Raw Composite:
The photos were opened in Raw Digger and exported. There are no edits or sharpening.
The StraightEdgeU records more in the Blue channel, so its raw composite shows lots of magenta tones. The BaaderU raw comp gives more orange tones. The KolariU raw comp is very much like the BU, but may have slightly more magenta. Not so much as to put it 'in between' the BU and the SEU. The KU stays closer to the BaaderU.

Baader UV/IR-Cut :: Raw Composite
Attached Image: helianthusThree_visSun_20170402wf_413_nef.jpg

BaaderU :: Raw Composite
Attached Image: helianthusThree_uvBaadSun_20170402wf_434_nef.jpg

KolariU :: Raw Composite
Attached Image: helianthusThree_uvKolariSun_20170402wf_455_nef.jpg

StraightEdgeU :: Raw Composite
Attached Image: helianthusThree_uvStraightEdgeSun_20170402wf_475_nef.jpg


Final Photo:
These were converted and edited in Photo Ninja. They were cropped, resized, labeled and converted to JPGs in Photo Mechanic. White balance was made on the same area of the brick (bottom of photo) in all three photos in order to bring out (minor) differences in false colour. Using white standards and colour profiling might give a slightly different result.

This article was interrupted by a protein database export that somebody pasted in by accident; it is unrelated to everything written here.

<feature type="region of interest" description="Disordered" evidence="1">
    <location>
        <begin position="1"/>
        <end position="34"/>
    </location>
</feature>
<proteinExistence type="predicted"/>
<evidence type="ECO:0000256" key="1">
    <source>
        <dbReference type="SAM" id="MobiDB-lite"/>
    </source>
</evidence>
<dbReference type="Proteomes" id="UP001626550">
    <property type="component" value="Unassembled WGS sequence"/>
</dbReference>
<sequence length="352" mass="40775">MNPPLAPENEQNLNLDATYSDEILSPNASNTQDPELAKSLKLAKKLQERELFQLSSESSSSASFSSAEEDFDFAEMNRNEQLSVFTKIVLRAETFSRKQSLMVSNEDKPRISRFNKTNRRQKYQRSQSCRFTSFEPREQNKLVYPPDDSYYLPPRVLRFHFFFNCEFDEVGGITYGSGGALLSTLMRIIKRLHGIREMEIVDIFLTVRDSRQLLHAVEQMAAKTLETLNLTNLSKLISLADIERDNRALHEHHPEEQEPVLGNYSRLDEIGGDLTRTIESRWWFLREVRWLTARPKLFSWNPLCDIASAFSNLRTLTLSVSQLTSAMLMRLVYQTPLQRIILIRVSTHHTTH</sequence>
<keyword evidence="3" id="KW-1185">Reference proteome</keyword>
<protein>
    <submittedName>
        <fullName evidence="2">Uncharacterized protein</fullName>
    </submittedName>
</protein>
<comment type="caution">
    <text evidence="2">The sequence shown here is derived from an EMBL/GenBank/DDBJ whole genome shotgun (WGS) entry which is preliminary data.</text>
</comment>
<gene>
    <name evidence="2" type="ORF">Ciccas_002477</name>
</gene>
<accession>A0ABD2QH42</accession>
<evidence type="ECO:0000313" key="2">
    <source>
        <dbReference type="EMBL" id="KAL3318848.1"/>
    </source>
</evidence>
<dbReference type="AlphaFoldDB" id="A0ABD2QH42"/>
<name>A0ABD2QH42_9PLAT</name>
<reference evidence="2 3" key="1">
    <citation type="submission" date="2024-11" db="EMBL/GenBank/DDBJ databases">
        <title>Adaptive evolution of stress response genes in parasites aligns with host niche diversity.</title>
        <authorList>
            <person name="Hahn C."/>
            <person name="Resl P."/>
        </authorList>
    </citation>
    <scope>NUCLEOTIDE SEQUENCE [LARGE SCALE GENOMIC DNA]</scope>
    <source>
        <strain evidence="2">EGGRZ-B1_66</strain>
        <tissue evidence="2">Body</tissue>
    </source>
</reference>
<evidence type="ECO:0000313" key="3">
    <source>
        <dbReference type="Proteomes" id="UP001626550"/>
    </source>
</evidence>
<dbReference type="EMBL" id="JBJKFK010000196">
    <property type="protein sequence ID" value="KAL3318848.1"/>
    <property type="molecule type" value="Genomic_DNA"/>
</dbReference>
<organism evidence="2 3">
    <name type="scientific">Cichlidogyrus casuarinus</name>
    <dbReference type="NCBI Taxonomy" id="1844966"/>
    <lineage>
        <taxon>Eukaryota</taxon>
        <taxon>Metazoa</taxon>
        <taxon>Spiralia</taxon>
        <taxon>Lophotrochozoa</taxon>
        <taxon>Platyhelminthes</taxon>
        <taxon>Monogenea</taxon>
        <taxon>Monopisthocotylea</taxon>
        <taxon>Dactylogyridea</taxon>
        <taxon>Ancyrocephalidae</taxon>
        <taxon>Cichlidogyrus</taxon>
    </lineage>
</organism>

Baader UV/IR-Cut :: Finished
Attached Image: helianthusThree_visSun_20170402wf_413pnFinal.jpg

BaaderU :: Finished
Attached Image: helianthusThree_uvBaadSun_20170402wf_434pnFinal.jpg

KolariU :: Finished
Attached Image: helianthusThree_uvKolariSun_20170402wf_455pnFinal.jpg

StraightEdgeU :: Finished
Attached Image: helianthusThree_uvStraightEdgeSun_20170402wf_475pnFinal.jpg
Andrea G. Blum
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#2 Andy Perrin

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Posted 03 April 2017 - 02:15

Ooh. Is it me, or is there a literal bulls-eye pattern (alternating rings of color) in the bottom left sunflower? Referring to the center, not the petals. It seems particularly apparent in the final edit of the StraightEdgeU.

Edited by Andy Perrin, 03 April 2017 - 02:16.


#3 Cadmium

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Posted 03 April 2017 - 02:49

Your Baader U and Kolari U seem to be sharper throughout compared to the Straight Edge U.

Generally, using the same RAW camera white balance, you will see the same RAW colors from Baader U and U-360 stacks, which is what I see above,
however your final individual white balance of those two are much different, which is usually almost identical between Baader U and U-360 stacks.

An example of Baader U vs U-360 stack white balance comparisons, RAW and individual.
Attached Image: BaaderU_LaLaU_SOOC_RAWwb_1280.jpg

Compressing names might mess up Google searches? Not sure.

Edited by Cadmium, 03 April 2017 - 03:05.


#4 igoriginal

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Posted 03 April 2017 - 11:31

View PostAndy Perrin, on 03 April 2017 - 02:15, said:

Ooh. Is it me, or is there a literal bulls-eye pattern (alternating rings of color) in the bottom left sunflower? Referring to the center, not the petals. It seems particularly apparent in the final edit of the StraightEdgeU.